Turn Off Gas After an Earthquake

Once the shaking stops and the dust has settled, take a few moments to take stock of your situation. Do you smell natural gas? If you do there may be a leak, so its time to shut the gas main off. Bear in mind that only the utility can turn it back on, so you may have to wait a few days before you will have gas again.TOOLS: A gas shutoff wrench or an ordinary pipe or crescent wrench (that you hopefully keep next to your gas main). A nose. How can you tell when gas is leaking? If you smell a sulfur-like rotten egg smell.

Go to your gas meter and shutoff valve. We assume you have figured out where it is long before you have to turn off the gas, but if not try looking in the following places:  the side or in front of the building, in that utility box on the side of your building, or if you live in an apartment building, talk to your landlord and ask him/her to show you where it is. Use that wrench you have placed by your gas main for just this purpose.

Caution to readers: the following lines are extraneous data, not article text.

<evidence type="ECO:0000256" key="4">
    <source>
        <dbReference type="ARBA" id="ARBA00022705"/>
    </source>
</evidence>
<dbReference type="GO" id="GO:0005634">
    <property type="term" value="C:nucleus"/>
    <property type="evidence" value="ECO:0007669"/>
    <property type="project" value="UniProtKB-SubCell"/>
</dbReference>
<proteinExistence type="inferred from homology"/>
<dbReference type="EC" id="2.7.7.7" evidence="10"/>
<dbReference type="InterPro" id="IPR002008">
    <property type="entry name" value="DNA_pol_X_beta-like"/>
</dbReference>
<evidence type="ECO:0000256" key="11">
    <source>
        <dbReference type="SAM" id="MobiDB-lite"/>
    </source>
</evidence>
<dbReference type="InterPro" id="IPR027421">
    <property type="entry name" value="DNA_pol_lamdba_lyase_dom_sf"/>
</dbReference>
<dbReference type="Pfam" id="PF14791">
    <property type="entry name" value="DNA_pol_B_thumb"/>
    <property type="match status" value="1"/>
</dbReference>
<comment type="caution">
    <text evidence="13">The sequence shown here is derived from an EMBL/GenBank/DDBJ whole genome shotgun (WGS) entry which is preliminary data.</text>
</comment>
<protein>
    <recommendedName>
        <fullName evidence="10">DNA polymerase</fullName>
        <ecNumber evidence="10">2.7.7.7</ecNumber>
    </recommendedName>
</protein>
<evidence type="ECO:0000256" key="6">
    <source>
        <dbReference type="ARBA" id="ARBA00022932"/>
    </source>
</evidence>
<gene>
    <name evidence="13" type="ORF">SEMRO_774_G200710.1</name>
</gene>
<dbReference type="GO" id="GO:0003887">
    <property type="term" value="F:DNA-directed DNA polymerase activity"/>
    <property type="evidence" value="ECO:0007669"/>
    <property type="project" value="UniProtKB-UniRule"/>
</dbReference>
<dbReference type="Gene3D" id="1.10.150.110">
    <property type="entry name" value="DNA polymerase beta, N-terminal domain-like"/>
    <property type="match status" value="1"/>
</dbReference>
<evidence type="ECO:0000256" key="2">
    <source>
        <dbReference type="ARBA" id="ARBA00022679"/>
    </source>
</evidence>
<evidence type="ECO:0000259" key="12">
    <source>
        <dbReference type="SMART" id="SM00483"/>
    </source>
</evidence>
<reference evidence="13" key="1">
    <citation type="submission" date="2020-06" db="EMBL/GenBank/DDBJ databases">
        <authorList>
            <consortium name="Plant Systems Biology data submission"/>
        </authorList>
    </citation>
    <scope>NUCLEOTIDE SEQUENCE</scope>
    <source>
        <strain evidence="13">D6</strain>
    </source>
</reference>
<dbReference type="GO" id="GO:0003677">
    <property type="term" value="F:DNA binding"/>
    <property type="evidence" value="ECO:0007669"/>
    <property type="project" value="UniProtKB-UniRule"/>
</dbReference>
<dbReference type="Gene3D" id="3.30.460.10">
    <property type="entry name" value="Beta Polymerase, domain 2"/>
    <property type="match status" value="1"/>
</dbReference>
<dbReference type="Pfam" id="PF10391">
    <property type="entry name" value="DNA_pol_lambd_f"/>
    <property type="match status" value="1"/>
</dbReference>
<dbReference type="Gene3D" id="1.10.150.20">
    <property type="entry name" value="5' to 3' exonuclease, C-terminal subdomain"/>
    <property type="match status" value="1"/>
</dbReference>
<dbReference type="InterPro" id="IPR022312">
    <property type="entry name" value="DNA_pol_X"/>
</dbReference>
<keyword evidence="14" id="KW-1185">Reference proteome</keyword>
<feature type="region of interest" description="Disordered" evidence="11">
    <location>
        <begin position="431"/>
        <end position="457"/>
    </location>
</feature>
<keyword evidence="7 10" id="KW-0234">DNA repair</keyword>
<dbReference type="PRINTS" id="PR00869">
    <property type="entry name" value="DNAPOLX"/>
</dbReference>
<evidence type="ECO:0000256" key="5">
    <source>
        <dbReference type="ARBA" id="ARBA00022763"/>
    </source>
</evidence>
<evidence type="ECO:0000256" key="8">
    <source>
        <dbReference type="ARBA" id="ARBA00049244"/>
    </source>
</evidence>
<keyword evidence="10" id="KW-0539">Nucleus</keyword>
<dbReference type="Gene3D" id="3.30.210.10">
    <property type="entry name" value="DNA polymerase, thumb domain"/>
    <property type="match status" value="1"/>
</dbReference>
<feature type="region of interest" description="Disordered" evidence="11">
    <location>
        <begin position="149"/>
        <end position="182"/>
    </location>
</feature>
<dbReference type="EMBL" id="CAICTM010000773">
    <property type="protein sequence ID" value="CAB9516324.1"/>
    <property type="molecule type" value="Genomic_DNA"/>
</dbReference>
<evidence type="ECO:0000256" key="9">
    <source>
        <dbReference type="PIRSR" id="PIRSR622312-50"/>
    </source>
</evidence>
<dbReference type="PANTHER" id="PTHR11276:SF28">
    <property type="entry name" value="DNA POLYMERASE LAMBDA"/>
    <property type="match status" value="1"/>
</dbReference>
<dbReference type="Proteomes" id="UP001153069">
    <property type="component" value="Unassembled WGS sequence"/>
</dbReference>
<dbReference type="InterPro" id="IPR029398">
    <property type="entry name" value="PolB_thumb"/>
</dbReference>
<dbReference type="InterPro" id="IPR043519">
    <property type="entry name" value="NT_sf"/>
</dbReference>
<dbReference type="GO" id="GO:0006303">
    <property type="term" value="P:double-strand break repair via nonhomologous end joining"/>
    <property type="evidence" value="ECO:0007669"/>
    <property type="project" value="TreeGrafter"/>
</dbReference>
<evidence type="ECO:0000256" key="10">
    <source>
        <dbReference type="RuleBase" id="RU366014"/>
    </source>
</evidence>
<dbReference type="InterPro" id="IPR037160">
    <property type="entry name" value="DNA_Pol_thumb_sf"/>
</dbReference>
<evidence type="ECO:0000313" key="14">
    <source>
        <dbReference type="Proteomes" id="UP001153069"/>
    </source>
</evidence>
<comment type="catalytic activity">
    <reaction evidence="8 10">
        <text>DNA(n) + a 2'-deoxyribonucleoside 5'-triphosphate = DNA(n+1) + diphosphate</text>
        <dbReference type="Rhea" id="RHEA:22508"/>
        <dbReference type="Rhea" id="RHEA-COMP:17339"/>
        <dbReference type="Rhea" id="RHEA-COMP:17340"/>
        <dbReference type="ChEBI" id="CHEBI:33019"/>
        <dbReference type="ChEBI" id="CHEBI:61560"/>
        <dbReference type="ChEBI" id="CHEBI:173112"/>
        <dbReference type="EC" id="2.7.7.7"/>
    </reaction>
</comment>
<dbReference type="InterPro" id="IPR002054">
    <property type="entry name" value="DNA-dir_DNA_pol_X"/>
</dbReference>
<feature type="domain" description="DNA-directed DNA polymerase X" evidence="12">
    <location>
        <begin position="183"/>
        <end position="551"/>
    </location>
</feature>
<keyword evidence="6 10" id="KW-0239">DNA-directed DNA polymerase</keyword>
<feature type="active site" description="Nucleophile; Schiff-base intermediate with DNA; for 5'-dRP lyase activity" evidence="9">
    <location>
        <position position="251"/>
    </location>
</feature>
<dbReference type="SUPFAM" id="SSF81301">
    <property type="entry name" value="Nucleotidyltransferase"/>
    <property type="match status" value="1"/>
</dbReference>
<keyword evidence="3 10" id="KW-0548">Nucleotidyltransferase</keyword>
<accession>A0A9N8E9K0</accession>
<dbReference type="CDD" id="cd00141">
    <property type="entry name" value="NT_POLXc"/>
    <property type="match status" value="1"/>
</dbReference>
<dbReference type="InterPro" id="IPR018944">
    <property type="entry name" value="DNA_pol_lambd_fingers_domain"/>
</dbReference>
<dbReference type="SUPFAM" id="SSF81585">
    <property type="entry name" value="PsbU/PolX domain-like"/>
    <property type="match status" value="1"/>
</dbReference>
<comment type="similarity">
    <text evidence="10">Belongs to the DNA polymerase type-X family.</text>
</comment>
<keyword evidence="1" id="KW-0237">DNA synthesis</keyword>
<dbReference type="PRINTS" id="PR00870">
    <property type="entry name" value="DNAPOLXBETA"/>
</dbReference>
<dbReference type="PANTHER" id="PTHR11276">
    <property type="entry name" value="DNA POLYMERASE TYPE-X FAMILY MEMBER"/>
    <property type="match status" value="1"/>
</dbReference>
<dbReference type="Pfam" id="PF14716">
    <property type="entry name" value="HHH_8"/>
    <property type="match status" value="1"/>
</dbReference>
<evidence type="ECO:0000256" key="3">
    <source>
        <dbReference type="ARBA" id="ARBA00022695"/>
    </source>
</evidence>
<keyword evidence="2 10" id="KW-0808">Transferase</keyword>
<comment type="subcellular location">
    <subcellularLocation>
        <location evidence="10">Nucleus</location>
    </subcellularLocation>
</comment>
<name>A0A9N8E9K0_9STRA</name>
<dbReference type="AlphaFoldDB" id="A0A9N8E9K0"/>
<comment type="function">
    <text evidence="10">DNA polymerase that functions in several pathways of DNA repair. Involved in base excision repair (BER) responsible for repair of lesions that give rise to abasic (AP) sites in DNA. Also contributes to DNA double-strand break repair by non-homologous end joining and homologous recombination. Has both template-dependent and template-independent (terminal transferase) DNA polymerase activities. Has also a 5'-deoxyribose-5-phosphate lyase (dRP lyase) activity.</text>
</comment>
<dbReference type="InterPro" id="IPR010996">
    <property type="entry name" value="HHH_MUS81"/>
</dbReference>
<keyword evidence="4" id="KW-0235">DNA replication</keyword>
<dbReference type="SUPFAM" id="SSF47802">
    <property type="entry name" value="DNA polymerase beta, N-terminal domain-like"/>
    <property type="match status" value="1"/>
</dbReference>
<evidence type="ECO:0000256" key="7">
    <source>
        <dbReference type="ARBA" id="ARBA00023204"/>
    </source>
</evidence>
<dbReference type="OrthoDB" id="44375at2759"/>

If you smell rotten eggs, turn off the gas after an earthquake.
Turn the valve tang (the flat metal bit that fits in your wrench) 90 degrees so it is crosswise to the pipe.
Once you shut the gas off, you will have to wait for your utility professional to turn it back on. If an emergency reach out to them on an emergency handheld radio.

You should only turn off your natural gas if you suspect a gas leak. In the aftermath of an earthquake, it could be days or weeks until someone can show up to turn it back on.

You can also consider adding an automatic gas shutoff valve to your gas meter.  Check the Association of Bay Area Governments page on natural gas for information on the advantages and tradeoffs of automatic shutoffs.